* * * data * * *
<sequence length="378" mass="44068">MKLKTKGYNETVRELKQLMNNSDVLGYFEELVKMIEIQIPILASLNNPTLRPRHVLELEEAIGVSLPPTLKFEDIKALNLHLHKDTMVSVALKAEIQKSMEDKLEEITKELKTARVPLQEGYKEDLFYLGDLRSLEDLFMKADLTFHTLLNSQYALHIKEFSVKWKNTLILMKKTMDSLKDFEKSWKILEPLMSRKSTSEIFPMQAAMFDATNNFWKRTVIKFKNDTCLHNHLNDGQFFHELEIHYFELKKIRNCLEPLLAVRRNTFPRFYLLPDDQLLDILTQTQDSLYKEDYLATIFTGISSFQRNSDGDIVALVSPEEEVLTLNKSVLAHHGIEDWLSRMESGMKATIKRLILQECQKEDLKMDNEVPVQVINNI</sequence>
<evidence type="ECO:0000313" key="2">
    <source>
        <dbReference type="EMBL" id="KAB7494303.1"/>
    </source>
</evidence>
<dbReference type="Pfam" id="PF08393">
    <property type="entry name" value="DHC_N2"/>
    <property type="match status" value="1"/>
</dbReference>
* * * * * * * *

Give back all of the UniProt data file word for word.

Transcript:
<sequence length="378" mass="44068">MKLKTKGYNETVRELKQLMNNSDVLGYFEELVKMIEIQIPILASLNNPTLRPRHVLELEEAIGVSLPPTLKFEDIKALNLHLHKDTMVSVALKAEIQKSMEDKLEEITKELKTARVPLQEGYKEDLFYLGDLRSLEDLFMKADLTFHTLLNSQYALHIKEFSVKWKNTLILMKKTMDSLKDFEKSWKILEPLMSRKSTSEIFPMQAAMFDATNNFWKRTVIKFKNDTCLHNHLNDGQFFHELEIHYFELKKIRNCLEPLLAVRRNTFPRFYLLPDDQLLDILTQTQDSLYKEDYLATIFTGISSFQRNSDGDIVALVSPEEEVLTLNKSVLAHHGIEDWLSRMESGMKATIKRLILQECQKEDLKMDNEVPVQVINNI</sequence>
<evidence type="ECO:0000313" key="2">
    <source>
        <dbReference type="EMBL" id="KAB7494303.1"/>
    </source>
</evidence>
<dbReference type="Pfam" id="PF08393">
    <property type="entry name" value="DHC_N2"/>
    <property type="match status" value="1"/>
</dbReference>